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Copyright Randy Strickland, 1998, 1999, 2000, 2001, 2002, 2003, 2004, 2005, 2006, 2007, 2008, 2009, 2010, 2011

American by Birth -- Southern by the Grace of GOD!!
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With A Rebel Yell by Mort Kunstler
"With a Rebel Yell" by Mort Kunstler


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FAMILIES CURRENTLY RESEARCHING:

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ADKINS, ALBIN, ANDREWS, ANGLIN, ASHALL, BAILEY, BALDWIN, BALLARD, BEALE, BEESON, BELL, BERKELY, BLESSING, BORING, BRADLEY, BROCK, BROOKS, BROUGHON, BROUGHTON, BRUCE, BUCKLEY, BULLER, CATERNE, CAYNHOO, CHILDERS, COLDIRON, COLES, CONLEY, COPLEY, CRAWFORD, CREECH, DAVIDSON, DAY, DEVANE, DEWEY, DODGE, DURHAM, DYSON, EDGEFIELD, ELLIS, ELLSWICK, EMERSON, ETHERIDGE, FELLOWS, FRENCH, GHISELIN, GILLIAM, GOULD, GREENE, HENLY, HOWARD, HUBBARD, INGRAM, IVEY, GIBBS, GRAY, GRUBB, HACKLEY, HALSTED, HENDRICKS, HENLEY, HOOPER, HUFF, HUNTER, ISON, JARRARD, JOHNSON, JONES, JOYNES, KEMP, LAINE, LANGLEY, LARKIN, LEE, LEONARD, LUSBY, LEWIS, LNU, LINDSEY, LIPPS, LOCKRIDGE, LYON, MacALPINE, MacCUBIN, MacGREGGOR, MARTIAU, McCLENNEHAN, McDOWELL, MANN, MEREDITH, MILLER, MOOR, MUCHMORE, NIMMO, OSBORNE, PARKER, PATTERSON, PENNINGTON, PERKINS, POLLARD, PORTER, POTTER, RAY, READE, REVERDY, RISNER, ROBERTSON, SAWYER, SHORES, SLONE, SMITH (of Georgia), SOUTTER, SPARKS, SPEARMAN, SPENCER, STANCLIFF, STEWART, STOCKLEY, STRICKLAND (OF NORTH CAROLINA/VIRGINIA), SOUTHERTON, SULLIVAN, THELABALL, THOMAS, TOWNE, TOWNLEY, VANE, VANHARLINGEN, VANMILDREY, WAY, WAGGONER, WARD, WARNER, WARREN, WARRINGTON, WELLS, WILKINS, WILLIAMS, WINDEBANK, VINING, YEOMAN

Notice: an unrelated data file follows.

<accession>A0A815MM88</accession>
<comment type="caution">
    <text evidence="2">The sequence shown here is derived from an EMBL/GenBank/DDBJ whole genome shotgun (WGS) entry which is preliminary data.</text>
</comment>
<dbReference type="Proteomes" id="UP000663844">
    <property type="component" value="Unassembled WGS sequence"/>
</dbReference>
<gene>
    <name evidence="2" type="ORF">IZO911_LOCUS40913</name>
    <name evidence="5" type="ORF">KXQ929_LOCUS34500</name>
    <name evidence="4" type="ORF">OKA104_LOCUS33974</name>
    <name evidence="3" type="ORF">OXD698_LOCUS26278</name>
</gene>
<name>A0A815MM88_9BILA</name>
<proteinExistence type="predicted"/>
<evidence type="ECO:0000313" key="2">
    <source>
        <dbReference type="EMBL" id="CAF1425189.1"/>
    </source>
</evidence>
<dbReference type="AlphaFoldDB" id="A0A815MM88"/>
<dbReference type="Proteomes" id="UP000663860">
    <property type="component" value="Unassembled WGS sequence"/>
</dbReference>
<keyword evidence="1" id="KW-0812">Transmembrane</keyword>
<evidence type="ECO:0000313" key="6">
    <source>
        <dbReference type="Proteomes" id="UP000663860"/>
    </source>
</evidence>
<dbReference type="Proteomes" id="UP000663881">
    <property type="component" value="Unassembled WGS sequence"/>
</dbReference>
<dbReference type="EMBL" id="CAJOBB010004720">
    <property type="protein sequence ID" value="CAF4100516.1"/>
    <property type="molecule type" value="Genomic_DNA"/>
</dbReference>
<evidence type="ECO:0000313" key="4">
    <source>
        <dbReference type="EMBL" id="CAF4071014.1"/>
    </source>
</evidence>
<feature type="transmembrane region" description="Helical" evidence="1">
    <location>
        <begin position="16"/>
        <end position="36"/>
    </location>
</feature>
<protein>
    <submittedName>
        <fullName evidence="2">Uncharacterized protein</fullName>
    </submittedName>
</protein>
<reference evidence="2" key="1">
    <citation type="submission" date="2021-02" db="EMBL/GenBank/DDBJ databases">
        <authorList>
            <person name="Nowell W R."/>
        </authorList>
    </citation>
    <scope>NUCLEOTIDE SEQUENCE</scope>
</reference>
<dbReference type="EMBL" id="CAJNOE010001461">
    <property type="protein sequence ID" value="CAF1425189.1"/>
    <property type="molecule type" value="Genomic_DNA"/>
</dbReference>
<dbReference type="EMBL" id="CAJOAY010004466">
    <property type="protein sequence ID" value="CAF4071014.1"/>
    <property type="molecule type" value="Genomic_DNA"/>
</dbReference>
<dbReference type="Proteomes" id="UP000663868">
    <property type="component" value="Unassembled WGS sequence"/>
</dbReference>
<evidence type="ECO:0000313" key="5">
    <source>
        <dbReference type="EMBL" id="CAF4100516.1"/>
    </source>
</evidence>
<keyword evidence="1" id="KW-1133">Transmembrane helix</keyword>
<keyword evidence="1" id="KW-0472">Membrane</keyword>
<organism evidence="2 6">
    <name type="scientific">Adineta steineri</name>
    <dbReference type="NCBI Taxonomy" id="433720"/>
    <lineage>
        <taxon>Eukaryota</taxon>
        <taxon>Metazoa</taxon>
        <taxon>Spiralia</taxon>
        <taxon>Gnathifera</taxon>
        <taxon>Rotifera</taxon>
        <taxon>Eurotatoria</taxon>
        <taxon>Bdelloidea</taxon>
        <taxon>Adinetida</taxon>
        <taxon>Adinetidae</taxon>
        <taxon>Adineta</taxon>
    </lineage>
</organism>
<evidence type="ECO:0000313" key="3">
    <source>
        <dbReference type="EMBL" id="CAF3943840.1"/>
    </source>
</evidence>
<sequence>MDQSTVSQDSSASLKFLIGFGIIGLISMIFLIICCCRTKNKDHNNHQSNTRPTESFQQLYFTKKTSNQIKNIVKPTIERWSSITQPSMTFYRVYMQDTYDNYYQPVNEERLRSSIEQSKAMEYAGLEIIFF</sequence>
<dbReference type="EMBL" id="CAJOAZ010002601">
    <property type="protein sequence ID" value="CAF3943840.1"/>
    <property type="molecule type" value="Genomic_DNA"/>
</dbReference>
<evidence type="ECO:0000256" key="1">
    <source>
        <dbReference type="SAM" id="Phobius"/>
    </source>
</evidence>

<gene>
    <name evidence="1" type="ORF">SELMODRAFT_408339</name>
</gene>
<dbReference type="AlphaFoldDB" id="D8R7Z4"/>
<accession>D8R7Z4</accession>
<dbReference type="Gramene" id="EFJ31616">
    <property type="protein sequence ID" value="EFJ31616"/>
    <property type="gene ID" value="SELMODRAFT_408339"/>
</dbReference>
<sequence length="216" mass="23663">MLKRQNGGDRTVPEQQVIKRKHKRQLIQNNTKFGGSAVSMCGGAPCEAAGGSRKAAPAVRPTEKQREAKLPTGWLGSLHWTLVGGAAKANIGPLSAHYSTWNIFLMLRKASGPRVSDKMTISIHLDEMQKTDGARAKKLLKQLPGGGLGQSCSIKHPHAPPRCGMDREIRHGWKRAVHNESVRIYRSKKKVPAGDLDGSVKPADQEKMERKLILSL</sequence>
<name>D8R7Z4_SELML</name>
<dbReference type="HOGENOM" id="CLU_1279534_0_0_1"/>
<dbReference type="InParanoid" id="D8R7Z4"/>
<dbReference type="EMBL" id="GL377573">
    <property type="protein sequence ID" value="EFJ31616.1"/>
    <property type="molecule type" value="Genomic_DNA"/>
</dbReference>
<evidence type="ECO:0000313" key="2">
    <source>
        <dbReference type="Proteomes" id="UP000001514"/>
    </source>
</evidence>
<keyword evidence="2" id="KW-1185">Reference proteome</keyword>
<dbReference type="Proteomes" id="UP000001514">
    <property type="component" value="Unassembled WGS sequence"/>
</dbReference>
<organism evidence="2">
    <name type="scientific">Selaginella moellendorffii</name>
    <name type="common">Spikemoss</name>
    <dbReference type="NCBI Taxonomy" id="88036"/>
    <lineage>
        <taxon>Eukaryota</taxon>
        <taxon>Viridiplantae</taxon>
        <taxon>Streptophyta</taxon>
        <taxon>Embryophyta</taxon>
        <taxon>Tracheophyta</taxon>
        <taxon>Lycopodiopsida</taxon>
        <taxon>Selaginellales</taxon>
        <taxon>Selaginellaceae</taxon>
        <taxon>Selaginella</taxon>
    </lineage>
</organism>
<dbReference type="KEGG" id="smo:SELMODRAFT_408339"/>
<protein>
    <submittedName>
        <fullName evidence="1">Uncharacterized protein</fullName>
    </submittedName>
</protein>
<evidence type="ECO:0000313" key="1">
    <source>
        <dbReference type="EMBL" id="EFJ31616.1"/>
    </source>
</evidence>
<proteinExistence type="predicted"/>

My Ahnentafel Listing - Are we COUSINS??? Check out my listing of direct line ancestors back to the 1400's. This list is still a "Work in Progress", one that my brothers and I have put many hours of research into. My brothers, Jon and Tim have done the larger portion of the work. I, personally, have recently been able to spend many hours updating the list and have added my Wife's family ancestry as well. There is also a short definition of how Ahnentafel listings work.
UPDATED 09 MARCH 2008
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Lieutenant George R. Smith
Lieut. George R. Smith, 18th Ga. Regiment of Volunteer Infantry
Our Great Great Grandfather
Roster of the 18th Regiment 18th Regiment Georgia Volunteer Infantry - Reports of a Regiment: An essay about the 18th Regiment Georgia Volunteer Infantry; a regiment of brave, dedicated Confederate soldiers who fought in almost every major battle of the American Civil War. Our Great Great Grandfather, George R. Smith, was a member of this fine regiment, enlisting as a private and later "elected" Lieutenant, by his fellow soldiers. Very thoroughly researched, complete with quotes from other soldiers who shared the same battlefields...
UPDATED 21 August 2005

Service Record of 1st Lieutenant George R. Smith , our Great Great Grandfather. Recently, I received a copy of the microfiche recorded pages in the National Archives that contain the service record of my Civil War Ancestor, the reason for this website, my Great Great Grandfather. I intend to place scanned copies of these records in this page for all to see, but especially for my family. It is with great pride that I document our family history and an honor to document that of my Great Great Grandfather George R. Smith.
STARTED 16 February 2003
Pay Voucher for December 1st, 1864 to January 31st, 1865
Officer's Pay Voucher
1st Lieut. George R. Smith
December 1, 1864 to January 31, 1865